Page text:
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Echo in New Mexico: Special program addresses mental healthcare drought in rural area

As a family nurse practitioner in rural New Mexico, Diana Portillo, RN, MSN, DNP, felt confident caring for patients with complex chronic conditions such as diabetes and COPD. Those who came to her with mental health conditions — anxiety, depression, post-traumatic stress disorder — were another story.

Like many primary care providers, she had not received much training in mental health. But she had nowhere to refer them. Mental health professionals in the area were almost nonexistent. “If I didn’t treat them, who was going to?” she asked.

Portillo did the best she could, but it bothered her that these patients were not getting the care she thought they needed. So when she was invited to apply for a job caring for mental health patients in rural communities near the Texas border while receiving intensive training and support from mental health experts in Albuquerque, she jumped at the chance.

Project ECHO (Extension for Community Healthcare Options), based at the University of New Mexico Health Sciences Center in Albuquerque, links patients and providers in rural areas with specialists in the treatment of complex conditions such as hepatitis C, HIV and chronic pain, and runs a weekly telecommunications clinic on addictions and psychiatry. Recently, ECHO received a three-year grant to train NPs and community health workers in eight rural community health centers to screen for, diagnose and treat mental health and addiction problems.

NPs receive two weeks of intensive training in behavioral healthcare, followed by weekly classes and consultations through the telecommunications mental health clinic, where they present cases and receive support from each other and mental health specialists. Each is paired with a community health worker, who is trained to assist with screening, conducting brief interventions, basic case management and health education. Project supporters hope that after completing the program, the participants will serve as resources in their communities for other providers and for patients with mental health conditions.

Recruiting primary care NPs to work with mental health patients was not easy, said Cristina Carlson, APRN, MSN, PMHCNS-BC, clinical nurse specialist with Project ECHO. Many PCPs “don’t know how to begin” to care for patients with issues such as extreme anxiety, depression, schizophrenia or bipolar disorders, she said. “They’re scared to step into a new area. But once they begin the process [of assessing, diagnosing and treating mental health conditions] it becomes this wonderful journey. They start to develop a sense of competence.”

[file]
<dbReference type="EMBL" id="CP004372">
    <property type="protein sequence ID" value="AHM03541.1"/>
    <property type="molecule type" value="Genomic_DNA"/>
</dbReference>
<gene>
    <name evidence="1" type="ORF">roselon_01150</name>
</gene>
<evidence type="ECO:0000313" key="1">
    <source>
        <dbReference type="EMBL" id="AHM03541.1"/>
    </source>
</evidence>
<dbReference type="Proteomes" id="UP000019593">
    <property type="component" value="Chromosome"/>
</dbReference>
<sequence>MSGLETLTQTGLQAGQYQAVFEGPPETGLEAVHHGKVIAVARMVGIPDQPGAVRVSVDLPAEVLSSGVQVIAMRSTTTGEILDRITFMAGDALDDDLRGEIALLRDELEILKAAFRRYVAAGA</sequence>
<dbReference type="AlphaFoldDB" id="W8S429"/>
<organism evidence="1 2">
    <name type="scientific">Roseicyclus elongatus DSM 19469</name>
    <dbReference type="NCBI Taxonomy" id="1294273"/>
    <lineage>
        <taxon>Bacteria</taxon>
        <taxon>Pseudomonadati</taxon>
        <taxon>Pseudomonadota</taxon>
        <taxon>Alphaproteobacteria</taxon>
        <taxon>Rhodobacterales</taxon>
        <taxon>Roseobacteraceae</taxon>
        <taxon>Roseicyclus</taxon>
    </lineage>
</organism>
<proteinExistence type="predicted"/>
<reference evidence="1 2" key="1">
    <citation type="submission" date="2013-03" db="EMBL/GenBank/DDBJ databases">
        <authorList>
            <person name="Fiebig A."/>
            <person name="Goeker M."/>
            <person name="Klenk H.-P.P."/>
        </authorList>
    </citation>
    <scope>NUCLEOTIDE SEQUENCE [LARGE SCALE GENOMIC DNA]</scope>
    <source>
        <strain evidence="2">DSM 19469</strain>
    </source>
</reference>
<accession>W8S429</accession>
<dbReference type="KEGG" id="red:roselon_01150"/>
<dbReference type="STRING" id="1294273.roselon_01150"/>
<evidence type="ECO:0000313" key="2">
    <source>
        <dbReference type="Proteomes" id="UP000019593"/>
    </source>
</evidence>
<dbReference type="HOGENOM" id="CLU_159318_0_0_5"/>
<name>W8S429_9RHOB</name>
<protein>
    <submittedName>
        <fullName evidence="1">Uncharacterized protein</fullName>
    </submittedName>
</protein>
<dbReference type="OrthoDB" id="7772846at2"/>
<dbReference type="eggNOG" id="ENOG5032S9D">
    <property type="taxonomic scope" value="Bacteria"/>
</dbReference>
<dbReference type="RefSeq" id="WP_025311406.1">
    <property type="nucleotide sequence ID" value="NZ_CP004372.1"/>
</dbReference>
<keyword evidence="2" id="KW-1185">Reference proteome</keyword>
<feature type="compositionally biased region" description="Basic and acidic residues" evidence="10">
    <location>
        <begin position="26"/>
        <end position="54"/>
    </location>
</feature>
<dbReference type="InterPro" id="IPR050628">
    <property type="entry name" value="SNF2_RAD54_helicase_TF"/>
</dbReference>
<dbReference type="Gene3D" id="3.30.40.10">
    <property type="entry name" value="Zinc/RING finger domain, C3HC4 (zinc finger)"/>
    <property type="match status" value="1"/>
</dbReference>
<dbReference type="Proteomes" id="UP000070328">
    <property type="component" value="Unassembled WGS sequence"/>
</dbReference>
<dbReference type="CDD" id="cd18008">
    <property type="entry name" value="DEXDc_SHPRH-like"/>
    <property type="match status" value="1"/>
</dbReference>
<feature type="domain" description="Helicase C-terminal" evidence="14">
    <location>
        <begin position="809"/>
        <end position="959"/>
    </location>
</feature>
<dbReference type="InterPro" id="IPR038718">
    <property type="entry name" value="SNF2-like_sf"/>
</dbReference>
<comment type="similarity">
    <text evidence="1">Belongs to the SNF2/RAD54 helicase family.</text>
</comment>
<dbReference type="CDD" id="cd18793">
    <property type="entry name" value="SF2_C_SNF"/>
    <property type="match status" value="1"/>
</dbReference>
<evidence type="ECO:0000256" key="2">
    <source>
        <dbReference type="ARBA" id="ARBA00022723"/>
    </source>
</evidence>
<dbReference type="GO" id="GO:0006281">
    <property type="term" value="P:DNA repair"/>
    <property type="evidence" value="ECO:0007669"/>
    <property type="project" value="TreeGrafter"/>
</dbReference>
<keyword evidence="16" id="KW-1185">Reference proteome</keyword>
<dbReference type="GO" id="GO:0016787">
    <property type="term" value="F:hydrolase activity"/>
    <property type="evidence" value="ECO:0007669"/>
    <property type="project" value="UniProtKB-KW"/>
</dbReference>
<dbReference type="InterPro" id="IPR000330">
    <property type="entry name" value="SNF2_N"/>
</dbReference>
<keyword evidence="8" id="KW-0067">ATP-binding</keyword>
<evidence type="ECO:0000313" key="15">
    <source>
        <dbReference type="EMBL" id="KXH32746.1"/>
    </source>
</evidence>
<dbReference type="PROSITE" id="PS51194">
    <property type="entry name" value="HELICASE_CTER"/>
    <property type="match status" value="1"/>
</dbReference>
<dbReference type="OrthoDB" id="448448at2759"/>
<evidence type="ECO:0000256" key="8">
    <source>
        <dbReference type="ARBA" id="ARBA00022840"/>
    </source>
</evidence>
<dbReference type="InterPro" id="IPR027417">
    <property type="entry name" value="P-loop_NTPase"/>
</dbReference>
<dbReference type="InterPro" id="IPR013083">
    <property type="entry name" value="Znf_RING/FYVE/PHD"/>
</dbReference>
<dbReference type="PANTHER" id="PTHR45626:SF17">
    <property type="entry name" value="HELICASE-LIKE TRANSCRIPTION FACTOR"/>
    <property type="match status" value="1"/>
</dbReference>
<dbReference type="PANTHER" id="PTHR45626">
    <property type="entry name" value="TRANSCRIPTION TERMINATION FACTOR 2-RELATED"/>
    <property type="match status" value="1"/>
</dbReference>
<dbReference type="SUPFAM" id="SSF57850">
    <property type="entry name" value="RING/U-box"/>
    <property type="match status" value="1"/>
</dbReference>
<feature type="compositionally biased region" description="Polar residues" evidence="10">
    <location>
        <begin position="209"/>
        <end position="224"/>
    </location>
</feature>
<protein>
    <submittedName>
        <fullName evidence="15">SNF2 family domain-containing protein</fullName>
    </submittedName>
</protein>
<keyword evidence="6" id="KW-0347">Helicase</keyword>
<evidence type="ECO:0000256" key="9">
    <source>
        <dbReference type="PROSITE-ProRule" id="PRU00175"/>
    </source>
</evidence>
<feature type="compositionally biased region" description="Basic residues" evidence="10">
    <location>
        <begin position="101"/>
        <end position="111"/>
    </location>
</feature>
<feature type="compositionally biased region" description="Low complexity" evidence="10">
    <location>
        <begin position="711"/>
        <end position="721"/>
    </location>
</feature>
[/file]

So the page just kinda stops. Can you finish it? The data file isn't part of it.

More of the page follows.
For Portillo, the job has been life-changing. She has learned to confidently assess and treat mental illnesses including anxiety disorders, depression, severe bipolar disease and schizophrenia, and to work with patients who have addictions. She and her community health worker partner find resources for those who can’t navigate the system on their own. She has watched patients turn around their lives.

One such patient was referred to Portillo by another provider in the clinic who was treating her for hypertension. The patient had been taking medication for depression but stopped nearly a year ago after losing her health insurance. Portillo helped her find a medication she could afford that helped stabilize her mood. Then Portillo offered to work with her to set goals. The patient said she would like to get a high school diploma, but she had no idea how to go about it. Big crowded classrooms made her anxious.

Portillo and the community health worker began checking with local community colleges. They found a school that could set up one-on-one tutoring in a separate room. “She started tearing up,” Portillo said. “She couldn’t believe she was going to get her diploma.”

Spurred by her experiences, Portillo is looking into programs that would certify her as a psychiatric nurse practitioner. She plans to keep providing mental healthcare even after her work with Project ECHO ends.

The need for primary care in the area is huge, she said. “But it’s even greater for mental healthcare.”

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By | 2014-05-17T00:00:00-04:00 May 17th, 2014|Categories: National|0 Comments

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